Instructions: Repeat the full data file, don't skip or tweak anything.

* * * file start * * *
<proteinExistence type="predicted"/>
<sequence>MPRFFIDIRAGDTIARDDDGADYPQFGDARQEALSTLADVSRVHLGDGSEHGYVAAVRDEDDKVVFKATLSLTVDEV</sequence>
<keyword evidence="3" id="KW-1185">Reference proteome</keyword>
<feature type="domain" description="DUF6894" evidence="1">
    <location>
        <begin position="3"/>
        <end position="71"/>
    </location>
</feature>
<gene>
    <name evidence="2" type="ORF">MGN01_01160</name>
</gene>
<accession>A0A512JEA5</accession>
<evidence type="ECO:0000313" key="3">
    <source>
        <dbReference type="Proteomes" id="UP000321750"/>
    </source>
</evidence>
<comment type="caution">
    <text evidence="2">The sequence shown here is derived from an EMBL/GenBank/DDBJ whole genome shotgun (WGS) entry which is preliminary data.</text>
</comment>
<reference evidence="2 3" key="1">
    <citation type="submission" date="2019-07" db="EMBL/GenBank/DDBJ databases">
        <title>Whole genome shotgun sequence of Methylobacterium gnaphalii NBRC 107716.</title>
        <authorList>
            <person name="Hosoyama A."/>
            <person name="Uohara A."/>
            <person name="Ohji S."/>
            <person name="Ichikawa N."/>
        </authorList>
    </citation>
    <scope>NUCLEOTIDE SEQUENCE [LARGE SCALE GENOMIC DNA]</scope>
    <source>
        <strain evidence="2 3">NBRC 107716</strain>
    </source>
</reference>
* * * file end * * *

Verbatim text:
<proteinExistence type="predicted"/>
<sequence>MPRFFIDIRAGDTIARDDDGADYPQFGDARQEALSTLADVSRVHLGDGSEHGYVAAVRDEDDKVVFKATLSLTVDEV</sequence>
<keyword evidence="3" id="KW-1185">Reference proteome</keyword>
<feature type="domain" description="DUF6894" evidence="1">
    <location>
        <begin position="3"/>
        <end position="71"/>
    </location>
</feature>
<gene>
    <name evidence="2" type="ORF">MGN01_01160</name>
</gene>
<accession>A0A512JEA5</accession>
<evidence type="ECO:0000313" key="3">
    <source>
        <dbReference type="Proteomes" id="UP000321750"/>
    </source>
</evidence>
<comment type="caution">
    <text evidence="2">The sequence shown here is derived from an EMBL/GenBank/DDBJ whole genome shotgun (WGS) entry which is preliminary data.</text>
</comment>
<reference evidence="2 3" key="1">
    <citation type="submission" date="2019-07" db="EMBL/GenBank/DDBJ databases">
        <title>Whole genome shotgun sequence of Methylobacterium gnaphalii NBRC 107716.</title>
        <authorList>
            <person name="Hosoyama A."/>
            <person name="Uohara A."/>
            <person name="Ohji S."/>
            <person name="Ichikawa N."/>
        </authorList>
    </citation>
    <scope>NUCLEOTIDE SEQUENCE [LARGE SCALE GENOMIC DNA]</scope>
    <source>
        <strain evidence="2 3">NBRC 107716</strain>
    </source>
</reference>